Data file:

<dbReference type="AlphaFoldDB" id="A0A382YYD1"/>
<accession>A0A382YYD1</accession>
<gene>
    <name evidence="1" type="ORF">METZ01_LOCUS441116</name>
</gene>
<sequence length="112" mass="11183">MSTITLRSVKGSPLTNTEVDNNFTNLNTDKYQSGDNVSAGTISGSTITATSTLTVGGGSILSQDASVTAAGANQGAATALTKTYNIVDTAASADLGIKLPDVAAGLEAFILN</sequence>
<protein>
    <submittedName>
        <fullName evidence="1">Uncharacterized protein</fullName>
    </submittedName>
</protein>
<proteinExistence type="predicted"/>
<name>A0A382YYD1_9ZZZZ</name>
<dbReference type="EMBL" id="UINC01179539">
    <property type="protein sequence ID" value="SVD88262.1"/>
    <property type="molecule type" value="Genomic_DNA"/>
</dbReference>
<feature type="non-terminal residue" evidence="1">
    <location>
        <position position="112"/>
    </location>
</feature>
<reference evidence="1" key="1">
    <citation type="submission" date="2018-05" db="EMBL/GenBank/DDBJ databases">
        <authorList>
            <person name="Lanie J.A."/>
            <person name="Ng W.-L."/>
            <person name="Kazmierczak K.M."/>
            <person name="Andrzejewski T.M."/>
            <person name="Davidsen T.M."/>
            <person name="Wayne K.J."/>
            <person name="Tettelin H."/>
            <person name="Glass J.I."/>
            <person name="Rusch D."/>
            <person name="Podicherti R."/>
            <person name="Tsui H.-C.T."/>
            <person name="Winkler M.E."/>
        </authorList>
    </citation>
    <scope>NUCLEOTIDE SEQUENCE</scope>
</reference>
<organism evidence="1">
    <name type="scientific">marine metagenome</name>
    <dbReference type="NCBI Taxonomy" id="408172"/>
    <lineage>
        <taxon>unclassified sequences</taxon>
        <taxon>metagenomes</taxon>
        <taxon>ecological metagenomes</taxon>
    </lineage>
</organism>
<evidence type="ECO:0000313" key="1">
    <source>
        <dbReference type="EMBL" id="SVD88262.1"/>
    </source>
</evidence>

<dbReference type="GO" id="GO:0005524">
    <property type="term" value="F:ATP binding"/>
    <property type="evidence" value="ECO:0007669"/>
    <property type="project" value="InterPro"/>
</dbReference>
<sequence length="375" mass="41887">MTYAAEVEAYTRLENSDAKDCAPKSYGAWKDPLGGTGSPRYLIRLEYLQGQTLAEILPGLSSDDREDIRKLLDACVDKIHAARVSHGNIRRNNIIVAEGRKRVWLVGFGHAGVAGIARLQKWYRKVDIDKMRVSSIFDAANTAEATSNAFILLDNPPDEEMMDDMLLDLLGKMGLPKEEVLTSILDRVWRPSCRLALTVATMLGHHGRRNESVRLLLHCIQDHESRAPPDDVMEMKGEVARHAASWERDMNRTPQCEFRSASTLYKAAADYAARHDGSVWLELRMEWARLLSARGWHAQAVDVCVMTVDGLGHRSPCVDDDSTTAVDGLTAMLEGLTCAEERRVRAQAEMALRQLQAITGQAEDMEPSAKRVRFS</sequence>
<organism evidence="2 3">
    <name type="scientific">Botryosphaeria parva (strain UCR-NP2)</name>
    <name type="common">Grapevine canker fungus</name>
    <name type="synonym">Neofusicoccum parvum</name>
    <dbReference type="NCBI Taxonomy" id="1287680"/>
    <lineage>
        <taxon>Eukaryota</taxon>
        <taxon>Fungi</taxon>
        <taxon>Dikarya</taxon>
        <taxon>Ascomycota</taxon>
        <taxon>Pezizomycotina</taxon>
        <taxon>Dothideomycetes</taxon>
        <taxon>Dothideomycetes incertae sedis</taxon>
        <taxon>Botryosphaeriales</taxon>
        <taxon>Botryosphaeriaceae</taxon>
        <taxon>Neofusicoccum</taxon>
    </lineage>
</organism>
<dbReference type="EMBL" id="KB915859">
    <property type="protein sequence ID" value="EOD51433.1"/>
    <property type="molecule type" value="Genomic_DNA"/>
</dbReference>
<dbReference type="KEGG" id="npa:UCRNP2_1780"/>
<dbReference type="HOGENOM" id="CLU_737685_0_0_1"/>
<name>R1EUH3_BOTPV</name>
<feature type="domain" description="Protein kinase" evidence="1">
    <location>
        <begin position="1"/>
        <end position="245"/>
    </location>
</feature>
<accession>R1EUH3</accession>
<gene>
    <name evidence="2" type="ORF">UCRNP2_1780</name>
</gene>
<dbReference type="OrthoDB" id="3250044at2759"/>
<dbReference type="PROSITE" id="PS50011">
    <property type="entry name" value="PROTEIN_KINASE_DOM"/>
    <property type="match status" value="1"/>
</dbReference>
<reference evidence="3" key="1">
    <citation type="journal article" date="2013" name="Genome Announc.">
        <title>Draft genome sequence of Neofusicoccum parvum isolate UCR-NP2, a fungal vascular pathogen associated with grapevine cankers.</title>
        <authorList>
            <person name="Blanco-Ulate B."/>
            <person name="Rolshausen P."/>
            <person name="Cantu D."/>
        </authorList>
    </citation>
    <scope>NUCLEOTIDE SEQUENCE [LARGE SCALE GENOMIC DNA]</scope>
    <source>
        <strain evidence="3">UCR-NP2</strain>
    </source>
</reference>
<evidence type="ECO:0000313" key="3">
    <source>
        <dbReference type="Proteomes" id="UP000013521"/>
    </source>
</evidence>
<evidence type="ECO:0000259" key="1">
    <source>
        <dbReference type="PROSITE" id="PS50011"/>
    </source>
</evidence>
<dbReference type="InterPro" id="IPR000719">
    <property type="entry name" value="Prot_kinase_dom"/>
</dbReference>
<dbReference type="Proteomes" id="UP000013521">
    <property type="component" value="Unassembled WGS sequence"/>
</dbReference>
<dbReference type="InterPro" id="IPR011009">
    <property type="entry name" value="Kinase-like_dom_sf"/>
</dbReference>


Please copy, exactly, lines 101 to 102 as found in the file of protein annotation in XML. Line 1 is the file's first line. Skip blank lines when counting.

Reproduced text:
</dbReference>
<reference evidence="3" key="1">